- Capabilities Used
- industrial design
- UX design
Thermo analyzers are the mission critical tools that the military, law enforcement and other first responders rely upon for on-site analysis to identify threats and take appropriate action immediately. Whether it's an IED of unknown composition or a meth lab shutdown on a residential block, they need 100% accuracy every time.
Thermo and Altitude set the industry standard again with Gemini by deeply understanding users and delivering a device that met needs they didn’t even know they had.
Over a decade ago, Ahura Scientific (acquired by Thermo Fisher Scientific) established a new category of handheld analyzers that allowed military personnel, bomb technicians, hazmat teams and first responders to confidently, quickly and safely identify a broad range of unknown chemicals and explosives in the field.
But with its core Raman and FTIR products now effectively commoditized, Thermo could no longer count on its industry leading performance and its reputation to stay ahead. Thermo needed to find a new way to differentiate, grow and maintain leadership.
For years, Thermo’s R&D team tirelessly improved technology, creating products with faster and more accurate analysis capability. But now with performance parity in the market, Thermo asked Altitude to help it discover unmet customer needs and create a next generation product experience—integrating state of the art industrial and digital design—to meet them.
We worked closely with Thermo’s Product Managers (who customers deeply trusted) in the process of discovery and observation. Together we sorted, sifted and analyzed to uncover latent needs and create a breakthrough experience design strategy.
In order to create a holistic user experience, we assembled a cross-functional group of product managers, strategists, industrial designers, and UX designers who collaborated closely throughout. And we utilized an agile process to test ideas and learn quickly, before making major investments in tooling and manufacturing. Whenever possible we put early mockups in customers’ hands. And when that wasn’t possible, we simulated real-world conditions such as when Altitude designers and engineers spent many hours sweating inside hazmat suits in the ninety degree heat to test our physical and digital prototypes.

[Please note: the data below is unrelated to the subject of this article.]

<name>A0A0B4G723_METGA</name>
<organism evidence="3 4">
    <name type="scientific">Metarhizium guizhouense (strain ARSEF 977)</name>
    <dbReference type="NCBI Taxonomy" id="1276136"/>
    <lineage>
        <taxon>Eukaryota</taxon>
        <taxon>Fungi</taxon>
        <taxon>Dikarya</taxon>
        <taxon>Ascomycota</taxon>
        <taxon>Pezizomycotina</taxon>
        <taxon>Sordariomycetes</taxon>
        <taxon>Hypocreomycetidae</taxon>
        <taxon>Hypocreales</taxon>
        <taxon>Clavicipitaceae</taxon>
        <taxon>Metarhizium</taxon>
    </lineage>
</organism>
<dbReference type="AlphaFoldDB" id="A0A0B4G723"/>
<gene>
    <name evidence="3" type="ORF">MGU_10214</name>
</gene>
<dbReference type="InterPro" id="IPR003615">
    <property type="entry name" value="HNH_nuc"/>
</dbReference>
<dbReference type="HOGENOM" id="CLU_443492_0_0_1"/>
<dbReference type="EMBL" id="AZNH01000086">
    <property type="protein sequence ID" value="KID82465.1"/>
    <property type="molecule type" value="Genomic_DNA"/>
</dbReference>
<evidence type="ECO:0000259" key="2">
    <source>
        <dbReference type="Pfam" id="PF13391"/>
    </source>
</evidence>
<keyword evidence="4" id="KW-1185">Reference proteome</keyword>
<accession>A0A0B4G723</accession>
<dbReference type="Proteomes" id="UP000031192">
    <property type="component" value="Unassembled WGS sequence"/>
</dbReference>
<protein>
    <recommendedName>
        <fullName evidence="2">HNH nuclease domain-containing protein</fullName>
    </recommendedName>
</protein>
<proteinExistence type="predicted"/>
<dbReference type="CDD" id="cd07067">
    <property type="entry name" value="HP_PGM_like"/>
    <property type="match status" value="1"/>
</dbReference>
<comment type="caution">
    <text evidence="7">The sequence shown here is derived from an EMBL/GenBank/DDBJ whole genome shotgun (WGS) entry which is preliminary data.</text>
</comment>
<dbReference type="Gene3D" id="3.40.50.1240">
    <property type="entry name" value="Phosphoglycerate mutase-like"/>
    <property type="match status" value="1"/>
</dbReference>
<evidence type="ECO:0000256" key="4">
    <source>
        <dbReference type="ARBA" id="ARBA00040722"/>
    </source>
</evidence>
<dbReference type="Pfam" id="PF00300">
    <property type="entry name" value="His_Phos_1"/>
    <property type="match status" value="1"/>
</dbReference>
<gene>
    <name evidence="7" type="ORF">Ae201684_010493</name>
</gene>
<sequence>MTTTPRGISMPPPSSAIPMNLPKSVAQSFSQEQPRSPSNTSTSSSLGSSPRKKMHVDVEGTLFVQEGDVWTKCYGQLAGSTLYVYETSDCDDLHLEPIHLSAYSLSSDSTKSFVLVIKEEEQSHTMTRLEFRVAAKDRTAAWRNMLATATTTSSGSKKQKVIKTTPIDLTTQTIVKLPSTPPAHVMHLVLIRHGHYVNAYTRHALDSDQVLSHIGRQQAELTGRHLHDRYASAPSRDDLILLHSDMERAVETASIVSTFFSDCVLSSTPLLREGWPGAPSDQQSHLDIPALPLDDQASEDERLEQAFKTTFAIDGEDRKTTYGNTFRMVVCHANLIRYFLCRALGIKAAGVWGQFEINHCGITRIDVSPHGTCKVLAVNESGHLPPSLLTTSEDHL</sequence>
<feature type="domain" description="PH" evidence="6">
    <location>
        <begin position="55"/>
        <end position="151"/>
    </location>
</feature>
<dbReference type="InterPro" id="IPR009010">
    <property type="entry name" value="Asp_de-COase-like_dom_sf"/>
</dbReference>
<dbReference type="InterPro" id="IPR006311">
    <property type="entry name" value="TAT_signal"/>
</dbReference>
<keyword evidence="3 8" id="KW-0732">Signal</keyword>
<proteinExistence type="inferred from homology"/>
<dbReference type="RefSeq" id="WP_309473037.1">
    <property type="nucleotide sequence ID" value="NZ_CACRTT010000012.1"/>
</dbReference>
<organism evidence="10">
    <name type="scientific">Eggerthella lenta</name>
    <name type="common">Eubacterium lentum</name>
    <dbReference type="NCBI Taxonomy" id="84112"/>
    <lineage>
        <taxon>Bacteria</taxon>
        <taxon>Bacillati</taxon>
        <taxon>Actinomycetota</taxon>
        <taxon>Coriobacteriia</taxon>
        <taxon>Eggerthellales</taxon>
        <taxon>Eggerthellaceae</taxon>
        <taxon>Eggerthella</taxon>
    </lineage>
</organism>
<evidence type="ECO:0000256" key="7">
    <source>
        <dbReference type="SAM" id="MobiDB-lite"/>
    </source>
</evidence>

The result is Gemini, a 4th generation product with design-driven innovations so significant, they redefined the category.
Physical Design for Convenience and Portability
Many users operate deep in the field and are weighed down with full packs of equipment. All the while, working under tremendous stress. The fewer tools to worry about, the better. This observation led to a simple, but dramatic idea: combine Thermo’s two main products—Raman and FTIR—into a single, integrated unit. Since users don’t know which technology they’ll need before getting to a site, now they would only have to learn about, carry and manage batteries for a single device. The new integrated design provided significant reductions in size and weight compared to two separate products.
Digital Intelligence to Simplify In-Field Decision Making
Operators have to learn hundreds of test procedures in order to accurately identify materials. Recalling them is challenging when working under extremely strenuous conditions (getting shot at, hiking hours into a hot zone, testing materials that might blow up in your face). The Gemini interface reduces this burden by walking users through a series of questions to help identify the substance and determine which technology to utilize for testing.
In addition, the device makes testing easier by storing a variety of self-defined presets so operators don’t have to dive through menus and adjust dozens of variables while in the field. By putting Raman and FTIR into a single device, and giving users a streamlined digital UI, the team was able to dramatically reduce operators’ cognitive load, allowing them to keep their focus on the mission and safety.
Getting Details Right for Harsh Conditions
Even a simple device can be hard to use when you are wearing multiple layers of gloves, a hazmat suit that restricts movement, a 40 lb. oxygen tank and face masks that fog up every time you take a breath. When designing for such conditions, every detail needs to be considered. So we simulated real-world test conditions and got as much customer feedback as possible throughout the design process. We discovered that condensation on face masks causes challenges including glare and difficulty seeing details. So we built the UI with a dark background to reduce reflections and utilized consistent, bold patches of color to indicate danger levels.
To make gloved use easier, we chose a pressure sensitive touch screen and offered big areas of contact for interaction points. We also gave users the choice to control the UI with a large directional silicone keypad below the display. Only the buttons that offer control within the current UI state light up, providing navigation assistance. Empathy for the user’s context and attention to such detail, ensured that Gemini could get the job done.
Altitude designers used frosted glass to simulate a fogged-up hazmat suit when evaluating layouts for the user interface.
Early indications are that Altitude and Thermo’s human-centered approach to innovation on Gemini has paid off. Initial sales have been above expectations and customer reactions have been extremely positive. After successfully creating the industry standard years ago with breakthrough technology, Thermo has set it once again. This time by deeply understanding its customers and delivering a device and an experience that met needs they didn’t even know they had.